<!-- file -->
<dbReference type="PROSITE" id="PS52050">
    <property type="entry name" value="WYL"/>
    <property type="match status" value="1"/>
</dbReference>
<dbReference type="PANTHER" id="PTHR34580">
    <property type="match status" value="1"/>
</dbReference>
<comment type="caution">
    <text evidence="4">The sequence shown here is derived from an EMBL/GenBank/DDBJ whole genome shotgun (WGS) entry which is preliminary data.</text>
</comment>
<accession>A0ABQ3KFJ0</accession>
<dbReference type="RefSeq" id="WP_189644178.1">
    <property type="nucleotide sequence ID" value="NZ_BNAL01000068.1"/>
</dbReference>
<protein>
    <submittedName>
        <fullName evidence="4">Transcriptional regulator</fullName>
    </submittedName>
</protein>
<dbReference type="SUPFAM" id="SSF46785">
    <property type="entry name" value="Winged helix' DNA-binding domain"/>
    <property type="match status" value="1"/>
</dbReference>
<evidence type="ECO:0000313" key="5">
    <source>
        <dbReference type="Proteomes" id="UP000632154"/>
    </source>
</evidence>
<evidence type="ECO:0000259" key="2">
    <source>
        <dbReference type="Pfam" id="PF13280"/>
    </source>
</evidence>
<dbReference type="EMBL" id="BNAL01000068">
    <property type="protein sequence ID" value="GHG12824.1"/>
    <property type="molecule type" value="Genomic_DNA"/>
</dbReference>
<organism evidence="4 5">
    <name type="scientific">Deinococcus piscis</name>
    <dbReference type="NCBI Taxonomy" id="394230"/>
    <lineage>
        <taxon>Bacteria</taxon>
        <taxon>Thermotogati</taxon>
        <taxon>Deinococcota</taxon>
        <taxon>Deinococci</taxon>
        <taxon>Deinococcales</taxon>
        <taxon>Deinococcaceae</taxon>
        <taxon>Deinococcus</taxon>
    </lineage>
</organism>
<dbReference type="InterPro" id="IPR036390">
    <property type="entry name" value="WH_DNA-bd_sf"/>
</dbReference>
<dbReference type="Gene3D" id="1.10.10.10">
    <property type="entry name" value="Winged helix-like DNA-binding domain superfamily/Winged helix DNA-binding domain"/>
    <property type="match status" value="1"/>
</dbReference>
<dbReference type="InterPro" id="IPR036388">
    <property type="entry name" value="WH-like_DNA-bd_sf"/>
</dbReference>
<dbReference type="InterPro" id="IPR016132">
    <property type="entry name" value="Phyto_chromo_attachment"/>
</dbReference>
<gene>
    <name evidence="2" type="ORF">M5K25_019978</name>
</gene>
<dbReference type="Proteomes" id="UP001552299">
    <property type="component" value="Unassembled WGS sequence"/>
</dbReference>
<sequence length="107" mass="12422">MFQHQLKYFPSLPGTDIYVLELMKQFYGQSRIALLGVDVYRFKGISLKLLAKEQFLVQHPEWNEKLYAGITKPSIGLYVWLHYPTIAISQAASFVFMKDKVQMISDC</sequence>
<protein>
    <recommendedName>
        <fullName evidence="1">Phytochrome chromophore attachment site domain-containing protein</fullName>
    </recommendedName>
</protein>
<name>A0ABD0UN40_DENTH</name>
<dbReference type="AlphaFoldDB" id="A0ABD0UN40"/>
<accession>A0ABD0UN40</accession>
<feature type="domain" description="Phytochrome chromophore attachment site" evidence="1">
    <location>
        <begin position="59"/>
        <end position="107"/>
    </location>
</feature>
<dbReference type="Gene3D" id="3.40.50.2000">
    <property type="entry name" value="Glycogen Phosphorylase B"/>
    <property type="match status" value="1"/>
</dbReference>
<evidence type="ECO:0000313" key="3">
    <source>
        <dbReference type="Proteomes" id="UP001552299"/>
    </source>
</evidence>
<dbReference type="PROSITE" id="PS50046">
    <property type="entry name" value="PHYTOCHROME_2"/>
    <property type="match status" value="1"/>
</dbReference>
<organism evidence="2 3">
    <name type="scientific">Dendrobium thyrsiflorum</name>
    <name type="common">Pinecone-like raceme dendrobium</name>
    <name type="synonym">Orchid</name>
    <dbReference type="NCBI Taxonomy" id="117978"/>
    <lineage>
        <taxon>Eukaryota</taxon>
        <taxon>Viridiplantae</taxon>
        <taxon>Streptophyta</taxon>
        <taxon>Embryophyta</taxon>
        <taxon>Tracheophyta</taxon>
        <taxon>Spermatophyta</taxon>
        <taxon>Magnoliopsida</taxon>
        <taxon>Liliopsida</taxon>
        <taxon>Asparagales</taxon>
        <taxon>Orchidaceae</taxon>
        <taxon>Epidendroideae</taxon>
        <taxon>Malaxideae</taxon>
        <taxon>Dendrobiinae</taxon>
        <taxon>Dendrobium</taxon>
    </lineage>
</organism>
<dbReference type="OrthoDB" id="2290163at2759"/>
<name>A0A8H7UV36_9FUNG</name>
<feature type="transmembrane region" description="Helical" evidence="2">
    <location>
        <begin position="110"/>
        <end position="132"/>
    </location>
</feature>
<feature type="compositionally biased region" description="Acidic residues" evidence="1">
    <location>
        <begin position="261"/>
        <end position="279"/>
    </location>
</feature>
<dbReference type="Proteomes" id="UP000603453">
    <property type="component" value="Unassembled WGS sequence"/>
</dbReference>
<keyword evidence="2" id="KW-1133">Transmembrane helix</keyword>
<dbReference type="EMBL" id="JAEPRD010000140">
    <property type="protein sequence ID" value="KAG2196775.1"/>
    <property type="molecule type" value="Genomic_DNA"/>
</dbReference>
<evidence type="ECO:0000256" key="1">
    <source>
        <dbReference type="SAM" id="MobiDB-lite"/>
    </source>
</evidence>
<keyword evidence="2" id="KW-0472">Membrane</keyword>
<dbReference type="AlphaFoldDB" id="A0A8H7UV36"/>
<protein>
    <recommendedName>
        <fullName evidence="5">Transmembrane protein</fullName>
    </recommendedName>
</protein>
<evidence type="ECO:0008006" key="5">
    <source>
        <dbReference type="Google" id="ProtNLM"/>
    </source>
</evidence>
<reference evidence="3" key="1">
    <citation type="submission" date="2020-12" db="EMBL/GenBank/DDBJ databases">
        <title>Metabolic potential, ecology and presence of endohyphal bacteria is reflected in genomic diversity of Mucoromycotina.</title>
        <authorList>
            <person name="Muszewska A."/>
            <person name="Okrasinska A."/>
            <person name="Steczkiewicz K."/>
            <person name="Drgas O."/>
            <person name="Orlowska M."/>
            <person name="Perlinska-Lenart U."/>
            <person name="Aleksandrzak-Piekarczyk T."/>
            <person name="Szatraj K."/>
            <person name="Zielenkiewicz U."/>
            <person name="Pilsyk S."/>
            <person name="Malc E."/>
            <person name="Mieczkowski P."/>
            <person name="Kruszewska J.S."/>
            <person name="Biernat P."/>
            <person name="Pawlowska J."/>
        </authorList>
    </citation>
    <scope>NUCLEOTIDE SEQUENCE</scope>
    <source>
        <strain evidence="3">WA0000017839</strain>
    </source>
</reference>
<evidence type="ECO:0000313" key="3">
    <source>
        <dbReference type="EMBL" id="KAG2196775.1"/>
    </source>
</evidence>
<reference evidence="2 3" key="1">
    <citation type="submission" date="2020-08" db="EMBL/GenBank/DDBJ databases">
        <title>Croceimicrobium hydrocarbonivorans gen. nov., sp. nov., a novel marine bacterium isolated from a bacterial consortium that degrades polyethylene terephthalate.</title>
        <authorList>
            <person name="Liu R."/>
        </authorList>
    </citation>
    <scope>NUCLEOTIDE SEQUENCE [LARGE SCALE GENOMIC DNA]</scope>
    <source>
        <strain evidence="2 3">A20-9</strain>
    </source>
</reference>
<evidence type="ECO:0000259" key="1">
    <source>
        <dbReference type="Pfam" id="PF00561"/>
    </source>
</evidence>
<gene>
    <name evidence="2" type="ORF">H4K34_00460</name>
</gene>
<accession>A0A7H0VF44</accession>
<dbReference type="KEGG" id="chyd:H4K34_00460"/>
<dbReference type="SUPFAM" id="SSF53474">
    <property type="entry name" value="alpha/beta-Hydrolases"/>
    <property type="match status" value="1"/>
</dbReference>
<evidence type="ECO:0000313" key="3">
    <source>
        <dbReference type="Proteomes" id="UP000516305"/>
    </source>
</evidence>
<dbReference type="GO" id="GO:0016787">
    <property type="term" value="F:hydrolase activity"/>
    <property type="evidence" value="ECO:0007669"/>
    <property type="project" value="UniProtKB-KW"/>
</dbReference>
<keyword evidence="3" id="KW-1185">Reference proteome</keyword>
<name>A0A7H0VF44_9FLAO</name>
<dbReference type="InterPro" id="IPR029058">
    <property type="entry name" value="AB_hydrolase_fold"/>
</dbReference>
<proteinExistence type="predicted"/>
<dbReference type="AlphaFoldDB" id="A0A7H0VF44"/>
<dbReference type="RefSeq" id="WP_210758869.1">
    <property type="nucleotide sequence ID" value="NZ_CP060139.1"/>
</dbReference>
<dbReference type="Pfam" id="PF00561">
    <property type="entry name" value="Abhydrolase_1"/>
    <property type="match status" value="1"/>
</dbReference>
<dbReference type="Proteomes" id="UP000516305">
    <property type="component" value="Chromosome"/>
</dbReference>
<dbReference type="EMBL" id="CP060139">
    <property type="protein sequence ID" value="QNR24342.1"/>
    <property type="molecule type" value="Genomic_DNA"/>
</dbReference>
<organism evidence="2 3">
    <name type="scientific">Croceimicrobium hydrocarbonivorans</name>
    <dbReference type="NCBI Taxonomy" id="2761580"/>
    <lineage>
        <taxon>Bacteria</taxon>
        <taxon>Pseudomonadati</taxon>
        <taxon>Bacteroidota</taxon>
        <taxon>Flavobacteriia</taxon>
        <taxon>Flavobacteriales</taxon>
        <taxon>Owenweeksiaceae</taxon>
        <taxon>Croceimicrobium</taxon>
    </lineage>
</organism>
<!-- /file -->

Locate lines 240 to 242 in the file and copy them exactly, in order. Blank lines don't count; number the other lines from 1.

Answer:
<dbReference type="Proteomes" id="UP000516305">
    <property type="component" value="Chromosome"/>
</dbReference>